Guard files said to be faxed from copy shop
CBS acknowledges increasing doubts about authenticity
WASHINGTON -- Documents allegedly written by a deceased officer that raised questions about President Bush's service with the Texas Air National Guard bore markings showing they had been faxed to CBS News from a Kinko's copy shop in Abilene, Texas, according to another former Guard officer who was shown the records by the network.
The markings provide one piece of evidence suggesting a source for the documents, whose authenticity has been hotly disputed since CBS aired them in a "60 Minutes" broadcast Sept. 8. The network has declined to name the person who provided them, saying the source was confidential, or to explain how the documents came to light after more than three decades.
There is only one Kinko's in Abilene, and it is 21 miles from the Baird, Texas, home of retired Texas National Guard officer Bill Burkett, who has been named by several news outlets as a possible source for the documents.
Robert Strong, who was one of three people interviewed by "60 minutes," said he was shown copies of the documents by CBS anchor Dan Rather and producer Mary Mapes on Sept. 5, three days before the broadcast. He said at least one of the documents bore a faxed header indicating it had been sent from a Kinko's in Abilene.
In an interview last night, CBS anchor Dan Rather acknowledged for the first time that there are serious questions about the authenticity of the documents. "If the documents are not what we were led to believe, I'd like to break that story," Rather said. "Any time I'm wrong, I want to be right out front and say, 'Folks, this is what went wrong and how it went wrong.' "
Rather spoke after interviewing the secretary to Bush's former squadron commander, who told him the memos attributed to her late boss are fake, but that they reflected the commander's belief that Bush was receiving preferential treatment to escape some of his Guard commitments.
The former secretary, Marian Carr Knox, is the latest person to raise questions about the "60 Minutes" story, which Rather and top CBS officials still defend while vowing to investigate the mounting questions about whether the 30-year-old documents used in the story were part of a hoax.
And CBS News President Andrew Heyward in an interview acknowledged that there were "unresolved issues" that the network wanted "to get to the bottom of." Since the broadcast, critics have pointed to a host of unexplained problems about the memos, which bore dates from 1972 and 1973, including signs that they had been written on a computer rather than a Vietnam-era typewriter.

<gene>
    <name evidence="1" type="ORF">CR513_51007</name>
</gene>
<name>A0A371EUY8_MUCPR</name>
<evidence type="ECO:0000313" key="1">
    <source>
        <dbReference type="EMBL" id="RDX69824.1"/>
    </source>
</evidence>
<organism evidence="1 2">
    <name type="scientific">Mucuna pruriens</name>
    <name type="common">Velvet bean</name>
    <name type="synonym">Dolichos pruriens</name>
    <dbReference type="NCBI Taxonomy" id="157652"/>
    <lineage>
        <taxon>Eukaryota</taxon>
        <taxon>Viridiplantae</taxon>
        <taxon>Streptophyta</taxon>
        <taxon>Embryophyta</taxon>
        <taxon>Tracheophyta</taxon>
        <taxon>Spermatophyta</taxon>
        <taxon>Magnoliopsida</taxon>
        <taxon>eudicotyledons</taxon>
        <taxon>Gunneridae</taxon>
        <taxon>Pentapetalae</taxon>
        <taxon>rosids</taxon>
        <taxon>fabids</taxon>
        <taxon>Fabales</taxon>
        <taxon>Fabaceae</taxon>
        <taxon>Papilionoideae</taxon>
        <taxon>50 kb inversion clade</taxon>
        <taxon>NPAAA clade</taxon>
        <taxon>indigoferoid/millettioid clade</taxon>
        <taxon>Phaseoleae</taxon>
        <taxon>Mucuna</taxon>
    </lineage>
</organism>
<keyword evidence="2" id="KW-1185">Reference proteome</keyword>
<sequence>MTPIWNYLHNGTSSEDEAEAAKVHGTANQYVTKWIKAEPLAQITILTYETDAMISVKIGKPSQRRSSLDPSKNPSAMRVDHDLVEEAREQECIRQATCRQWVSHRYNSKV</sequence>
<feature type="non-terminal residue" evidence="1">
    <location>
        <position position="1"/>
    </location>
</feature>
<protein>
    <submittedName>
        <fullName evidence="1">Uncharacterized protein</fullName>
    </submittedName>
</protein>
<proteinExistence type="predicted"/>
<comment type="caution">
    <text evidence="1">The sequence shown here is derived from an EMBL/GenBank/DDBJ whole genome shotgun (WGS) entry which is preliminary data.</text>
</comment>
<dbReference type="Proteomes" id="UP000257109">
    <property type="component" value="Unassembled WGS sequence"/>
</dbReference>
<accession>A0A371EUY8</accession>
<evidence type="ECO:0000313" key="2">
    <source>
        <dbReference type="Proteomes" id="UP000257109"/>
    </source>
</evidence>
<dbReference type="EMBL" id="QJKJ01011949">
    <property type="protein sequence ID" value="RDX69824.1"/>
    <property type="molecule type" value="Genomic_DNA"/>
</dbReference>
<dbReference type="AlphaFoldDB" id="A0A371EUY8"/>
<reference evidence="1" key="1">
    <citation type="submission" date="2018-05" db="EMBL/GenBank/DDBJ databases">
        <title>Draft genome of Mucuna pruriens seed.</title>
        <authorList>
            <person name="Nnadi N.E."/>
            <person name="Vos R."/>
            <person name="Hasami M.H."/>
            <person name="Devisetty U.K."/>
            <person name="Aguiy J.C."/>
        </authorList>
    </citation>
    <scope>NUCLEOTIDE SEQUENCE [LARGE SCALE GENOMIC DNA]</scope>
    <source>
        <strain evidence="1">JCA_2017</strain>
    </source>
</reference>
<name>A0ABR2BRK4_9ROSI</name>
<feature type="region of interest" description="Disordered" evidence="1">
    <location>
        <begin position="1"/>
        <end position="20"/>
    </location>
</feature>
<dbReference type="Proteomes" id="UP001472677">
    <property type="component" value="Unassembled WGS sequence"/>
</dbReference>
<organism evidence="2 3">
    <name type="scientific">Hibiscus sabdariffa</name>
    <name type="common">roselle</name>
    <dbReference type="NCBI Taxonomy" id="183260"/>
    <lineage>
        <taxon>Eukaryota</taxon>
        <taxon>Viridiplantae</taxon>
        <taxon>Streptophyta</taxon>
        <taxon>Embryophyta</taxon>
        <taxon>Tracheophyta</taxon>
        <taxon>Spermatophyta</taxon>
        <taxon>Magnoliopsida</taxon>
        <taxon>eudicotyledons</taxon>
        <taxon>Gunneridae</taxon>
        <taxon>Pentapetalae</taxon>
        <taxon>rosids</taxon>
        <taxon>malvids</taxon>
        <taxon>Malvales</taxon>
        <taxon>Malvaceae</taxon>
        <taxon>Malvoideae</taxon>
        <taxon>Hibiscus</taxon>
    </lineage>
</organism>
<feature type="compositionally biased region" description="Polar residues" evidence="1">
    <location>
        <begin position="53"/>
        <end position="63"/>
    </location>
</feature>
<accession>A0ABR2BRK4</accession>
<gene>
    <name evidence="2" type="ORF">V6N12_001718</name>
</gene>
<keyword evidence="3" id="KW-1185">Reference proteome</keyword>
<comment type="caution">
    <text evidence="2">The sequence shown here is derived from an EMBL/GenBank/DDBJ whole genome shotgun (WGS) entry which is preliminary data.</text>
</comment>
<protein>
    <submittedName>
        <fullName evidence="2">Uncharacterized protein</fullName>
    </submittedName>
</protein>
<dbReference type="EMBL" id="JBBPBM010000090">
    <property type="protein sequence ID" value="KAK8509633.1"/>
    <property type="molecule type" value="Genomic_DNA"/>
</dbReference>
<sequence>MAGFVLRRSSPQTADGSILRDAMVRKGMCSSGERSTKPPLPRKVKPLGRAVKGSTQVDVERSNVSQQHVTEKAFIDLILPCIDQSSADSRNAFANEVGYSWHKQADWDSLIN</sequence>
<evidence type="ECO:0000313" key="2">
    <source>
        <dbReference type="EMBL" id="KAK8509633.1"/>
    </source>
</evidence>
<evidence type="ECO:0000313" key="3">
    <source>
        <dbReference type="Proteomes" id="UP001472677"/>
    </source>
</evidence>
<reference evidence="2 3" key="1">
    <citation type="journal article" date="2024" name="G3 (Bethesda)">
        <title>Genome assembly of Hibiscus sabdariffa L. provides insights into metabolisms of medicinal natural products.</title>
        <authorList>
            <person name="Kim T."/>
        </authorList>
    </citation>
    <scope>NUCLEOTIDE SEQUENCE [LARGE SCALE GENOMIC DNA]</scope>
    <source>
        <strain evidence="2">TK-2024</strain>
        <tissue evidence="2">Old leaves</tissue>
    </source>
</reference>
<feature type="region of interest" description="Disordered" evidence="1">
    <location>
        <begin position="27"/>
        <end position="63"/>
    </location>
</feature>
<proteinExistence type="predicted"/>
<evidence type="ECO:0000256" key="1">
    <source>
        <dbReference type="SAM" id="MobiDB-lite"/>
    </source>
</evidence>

"I feel that we did a tremendous amount of reporting before the story went on the air or we wouldn't have put it on the air," Heyward said in an interview last night.
Asked what role Burkett may have played in CBS's reporting of the report, Heyward said: "I'm not going to get into any discussion of who the sources are."
Burkett, who has accused Bush aides of ordering the destruction of some portions of the president's National Guard record because they might have been politically embarrassing, did not return telephone calls to his home. His lawyer, David Van Os, issued a statement on Burkett's behalf saying he "no longer trusts any possible outcome of speaking to the press on any issue regarding George W. Bush and does not choose to dignify recent spurious attacks upon his character with any comment."
In news interviews earlier this year, Burkett said he overheard a telephone conversation in the spring of 1997 in which top Bush aides asked the head of the Texas National Guard to sanitize Bush's files as he was running for a second term as governor of Texas. Several days later, he said, he saw dozens of pages from Bush's military file dumped in a trash can at Camp Mabry, the Guard's headquarters.
The Bush aides Burkett named as participants in the telephone conversation were Chief of Staff Joe M. Allbaugh and spokespersons Karen Hughes and Dan Bartlett. All three Bush aides and former Texas National Guard Major General Daniel James have strongly denied the allegations.
Earlier this year, Burkett gave interviews to numerous news outlets alleging corruption and malfeasance at the top of the Texas National Guard, many of which have never been substantiated. He has also been a named source for several reports by USA Today, which reported Monday that it had independently obtained copies of the disputed memos soon after the broadcast.
On Capitol Hill, meanwhile, 39 Republican House members, led by Majority Whip Roy Blunt, Republican of Missouri, wrote a letter to Heyward demanding that CBS retract its report. Accusing the network of becoming "part of a campaign to deceive the public and to defame the president," the lawmakers said: "CBS reporters would not accept such behavior from public officials like ourselves, and we cannot accept it from them."
Separately, Representative Christopher Cox, Republican of California, asked that a House communications subcommittee investigate what he called "the continued use of CBS News of apparently forged documents" intended to damage Bush's reputation and "influence the outcome of the 2004 presidential election." But the panel's chairman, Representative Joe Barton, Republican of Texas, rejected the request, saying that the oversight of network news should be left to the viewing public and news media.
© Copyright 2004 Globe Newspaper Company.